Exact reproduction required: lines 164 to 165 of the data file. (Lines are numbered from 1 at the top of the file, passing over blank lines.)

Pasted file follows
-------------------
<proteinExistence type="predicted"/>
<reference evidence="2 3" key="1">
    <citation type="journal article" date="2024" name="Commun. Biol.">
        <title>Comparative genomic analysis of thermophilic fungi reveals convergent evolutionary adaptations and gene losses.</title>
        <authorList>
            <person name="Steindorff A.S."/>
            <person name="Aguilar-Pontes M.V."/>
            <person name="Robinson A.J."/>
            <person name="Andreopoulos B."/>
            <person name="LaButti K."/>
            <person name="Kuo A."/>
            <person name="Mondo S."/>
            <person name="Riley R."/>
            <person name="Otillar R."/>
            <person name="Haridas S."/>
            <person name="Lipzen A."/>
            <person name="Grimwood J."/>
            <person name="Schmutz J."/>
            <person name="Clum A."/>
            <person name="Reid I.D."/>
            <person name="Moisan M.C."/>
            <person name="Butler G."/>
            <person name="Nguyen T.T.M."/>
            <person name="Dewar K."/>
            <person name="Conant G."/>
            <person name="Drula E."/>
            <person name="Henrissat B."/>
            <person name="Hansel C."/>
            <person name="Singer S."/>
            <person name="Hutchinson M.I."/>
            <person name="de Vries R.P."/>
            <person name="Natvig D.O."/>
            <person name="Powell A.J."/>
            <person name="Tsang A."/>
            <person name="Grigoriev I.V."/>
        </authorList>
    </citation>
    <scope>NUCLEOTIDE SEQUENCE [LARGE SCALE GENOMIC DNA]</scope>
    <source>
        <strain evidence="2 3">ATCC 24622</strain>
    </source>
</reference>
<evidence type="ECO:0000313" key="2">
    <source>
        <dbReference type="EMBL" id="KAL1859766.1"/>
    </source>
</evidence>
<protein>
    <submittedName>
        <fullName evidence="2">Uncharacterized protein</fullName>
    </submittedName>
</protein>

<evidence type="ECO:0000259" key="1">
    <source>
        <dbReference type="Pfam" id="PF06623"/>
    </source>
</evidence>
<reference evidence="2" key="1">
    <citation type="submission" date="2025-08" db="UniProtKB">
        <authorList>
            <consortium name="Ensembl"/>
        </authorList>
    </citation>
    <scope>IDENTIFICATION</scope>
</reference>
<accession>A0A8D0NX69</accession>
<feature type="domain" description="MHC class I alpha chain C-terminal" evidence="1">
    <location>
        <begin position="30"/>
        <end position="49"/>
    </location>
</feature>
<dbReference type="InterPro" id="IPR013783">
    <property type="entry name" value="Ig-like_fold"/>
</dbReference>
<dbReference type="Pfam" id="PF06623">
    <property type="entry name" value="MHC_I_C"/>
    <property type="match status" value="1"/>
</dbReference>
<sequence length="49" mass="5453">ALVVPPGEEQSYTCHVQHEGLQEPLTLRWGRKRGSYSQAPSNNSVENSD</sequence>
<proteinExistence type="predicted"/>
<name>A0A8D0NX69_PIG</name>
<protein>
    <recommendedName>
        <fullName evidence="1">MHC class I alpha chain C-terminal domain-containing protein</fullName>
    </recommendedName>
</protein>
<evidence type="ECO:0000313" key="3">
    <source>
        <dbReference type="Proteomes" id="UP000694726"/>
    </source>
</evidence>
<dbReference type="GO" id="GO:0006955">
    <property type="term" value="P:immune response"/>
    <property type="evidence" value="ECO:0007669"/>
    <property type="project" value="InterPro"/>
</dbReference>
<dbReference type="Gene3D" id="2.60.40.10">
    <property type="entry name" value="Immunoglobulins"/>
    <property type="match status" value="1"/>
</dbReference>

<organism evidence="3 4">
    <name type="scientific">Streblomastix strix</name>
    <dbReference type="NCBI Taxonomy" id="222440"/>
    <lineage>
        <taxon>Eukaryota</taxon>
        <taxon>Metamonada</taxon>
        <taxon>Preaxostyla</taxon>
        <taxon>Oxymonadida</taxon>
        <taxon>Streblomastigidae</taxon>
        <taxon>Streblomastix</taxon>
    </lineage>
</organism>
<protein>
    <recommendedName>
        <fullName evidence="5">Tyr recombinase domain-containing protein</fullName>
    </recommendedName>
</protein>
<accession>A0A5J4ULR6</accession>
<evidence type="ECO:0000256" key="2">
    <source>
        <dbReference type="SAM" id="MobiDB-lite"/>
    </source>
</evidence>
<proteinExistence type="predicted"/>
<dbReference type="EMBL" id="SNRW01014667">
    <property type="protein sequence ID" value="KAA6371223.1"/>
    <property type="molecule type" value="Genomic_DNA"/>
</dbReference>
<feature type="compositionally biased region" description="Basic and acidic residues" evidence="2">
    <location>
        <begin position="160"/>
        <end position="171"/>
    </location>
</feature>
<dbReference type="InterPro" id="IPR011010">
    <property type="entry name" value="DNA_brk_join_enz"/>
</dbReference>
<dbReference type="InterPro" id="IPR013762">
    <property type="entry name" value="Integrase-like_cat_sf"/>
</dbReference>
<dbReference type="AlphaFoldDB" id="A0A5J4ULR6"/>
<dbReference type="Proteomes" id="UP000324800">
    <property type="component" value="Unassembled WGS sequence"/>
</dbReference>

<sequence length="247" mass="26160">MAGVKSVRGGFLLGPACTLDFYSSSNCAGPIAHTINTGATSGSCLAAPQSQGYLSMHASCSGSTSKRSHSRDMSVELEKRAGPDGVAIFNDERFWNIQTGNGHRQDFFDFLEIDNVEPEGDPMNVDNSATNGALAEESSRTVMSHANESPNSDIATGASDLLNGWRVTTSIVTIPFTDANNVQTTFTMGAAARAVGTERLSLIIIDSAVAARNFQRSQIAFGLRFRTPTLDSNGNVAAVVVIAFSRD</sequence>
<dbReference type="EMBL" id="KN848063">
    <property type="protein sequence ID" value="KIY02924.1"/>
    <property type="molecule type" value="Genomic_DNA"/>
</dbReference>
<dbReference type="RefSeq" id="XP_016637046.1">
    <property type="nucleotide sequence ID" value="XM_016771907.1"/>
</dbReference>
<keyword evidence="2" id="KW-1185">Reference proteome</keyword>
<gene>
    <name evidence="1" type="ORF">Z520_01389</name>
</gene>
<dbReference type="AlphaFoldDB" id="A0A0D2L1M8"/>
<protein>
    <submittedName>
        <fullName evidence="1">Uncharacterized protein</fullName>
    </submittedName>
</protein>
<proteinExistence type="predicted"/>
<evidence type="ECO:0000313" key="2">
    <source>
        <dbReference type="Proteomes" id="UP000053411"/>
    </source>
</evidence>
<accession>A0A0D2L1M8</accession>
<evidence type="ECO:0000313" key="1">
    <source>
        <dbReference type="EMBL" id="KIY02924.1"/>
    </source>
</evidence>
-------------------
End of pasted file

<proteinExistence type="predicted"/>
<evidence type="ECO:0000313" key="2">